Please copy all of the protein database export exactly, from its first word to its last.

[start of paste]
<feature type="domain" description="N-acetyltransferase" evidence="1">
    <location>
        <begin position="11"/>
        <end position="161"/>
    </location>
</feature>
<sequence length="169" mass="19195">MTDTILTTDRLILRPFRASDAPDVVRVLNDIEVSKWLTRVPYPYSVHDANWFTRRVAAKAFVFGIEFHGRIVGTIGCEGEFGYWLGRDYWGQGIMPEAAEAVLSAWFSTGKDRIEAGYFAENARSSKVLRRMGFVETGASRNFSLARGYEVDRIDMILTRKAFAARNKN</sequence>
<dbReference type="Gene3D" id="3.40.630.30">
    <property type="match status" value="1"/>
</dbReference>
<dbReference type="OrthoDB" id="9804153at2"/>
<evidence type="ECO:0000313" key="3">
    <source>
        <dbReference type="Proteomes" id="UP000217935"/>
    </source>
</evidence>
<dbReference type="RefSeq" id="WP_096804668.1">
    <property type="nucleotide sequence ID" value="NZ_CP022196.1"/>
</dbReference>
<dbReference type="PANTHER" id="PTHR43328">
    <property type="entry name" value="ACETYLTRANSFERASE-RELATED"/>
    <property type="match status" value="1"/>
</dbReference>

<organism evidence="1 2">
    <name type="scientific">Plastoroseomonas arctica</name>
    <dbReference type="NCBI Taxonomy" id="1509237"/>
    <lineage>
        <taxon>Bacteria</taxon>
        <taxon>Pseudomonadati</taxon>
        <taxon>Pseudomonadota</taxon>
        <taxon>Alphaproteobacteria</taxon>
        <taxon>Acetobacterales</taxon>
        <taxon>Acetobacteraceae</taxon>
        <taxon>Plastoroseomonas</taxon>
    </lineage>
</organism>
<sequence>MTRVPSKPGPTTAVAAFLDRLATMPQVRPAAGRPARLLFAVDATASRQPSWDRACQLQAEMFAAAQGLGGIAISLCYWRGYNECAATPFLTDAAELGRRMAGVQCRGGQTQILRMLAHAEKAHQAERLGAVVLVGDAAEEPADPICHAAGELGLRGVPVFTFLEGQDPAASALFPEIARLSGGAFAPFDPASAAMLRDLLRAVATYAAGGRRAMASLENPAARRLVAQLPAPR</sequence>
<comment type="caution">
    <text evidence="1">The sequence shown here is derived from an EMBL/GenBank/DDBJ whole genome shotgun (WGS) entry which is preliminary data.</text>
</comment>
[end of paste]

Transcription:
<feature type="domain" description="N-acetyltransferase" evidence="1">
    <location>
        <begin position="11"/>
        <end position="161"/>
    </location>
</feature>
<sequence length="169" mass="19195">MTDTILTTDRLILRPFRASDAPDVVRVLNDIEVSKWLTRVPYPYSVHDANWFTRRVAAKAFVFGIEFHGRIVGTIGCEGEFGYWLGRDYWGQGIMPEAAEAVLSAWFSTGKDRIEAGYFAENARSSKVLRRMGFVETGASRNFSLARGYEVDRIDMILTRKAFAARNKN</sequence>
<dbReference type="Gene3D" id="3.40.630.30">
    <property type="match status" value="1"/>
</dbReference>
<dbReference type="OrthoDB" id="9804153at2"/>
<evidence type="ECO:0000313" key="3">
    <source>
        <dbReference type="Proteomes" id="UP000217935"/>
    </source>
</evidence>
<dbReference type="RefSeq" id="WP_096804668.1">
    <property type="nucleotide sequence ID" value="NZ_CP022196.1"/>
</dbReference>
<dbReference type="PANTHER" id="PTHR43328">
    <property type="entry name" value="ACETYLTRANSFERASE-RELATED"/>
    <property type="match status" value="1"/>
</dbReference>

<organism evidence="1 2">
    <name type="scientific">Plastoroseomonas arctica</name>
    <dbReference type="NCBI Taxonomy" id="1509237"/>
    <lineage>
        <taxon>Bacteria</taxon>
        <taxon>Pseudomonadati</taxon>
        <taxon>Pseudomonadota</taxon>
        <taxon>Alphaproteobacteria</taxon>
        <taxon>Acetobacterales</taxon>
        <taxon>Acetobacteraceae</taxon>
        <taxon>Plastoroseomonas</taxon>
    </lineage>
</organism>
<sequence>MTRVPSKPGPTTAVAAFLDRLATMPQVRPAAGRPARLLFAVDATASRQPSWDRACQLQAEMFAAAQGLGGIAISLCYWRGYNECAATPFLTDAAELGRRMAGVQCRGGQTQILRMLAHAEKAHQAERLGAVVLVGDAAEEPADPICHAAGELGLRGVPVFTFLEGQDPAASALFPEIARLSGGAFAPFDPASAAMLRDLLRAVATYAAGGRRAMASLENPAARRLVAQLPAPR</sequence>
<comment type="caution">
    <text evidence="1">The sequence shown here is derived from an EMBL/GenBank/DDBJ whole genome shotgun (WGS) entry which is preliminary data.</text>
</comment>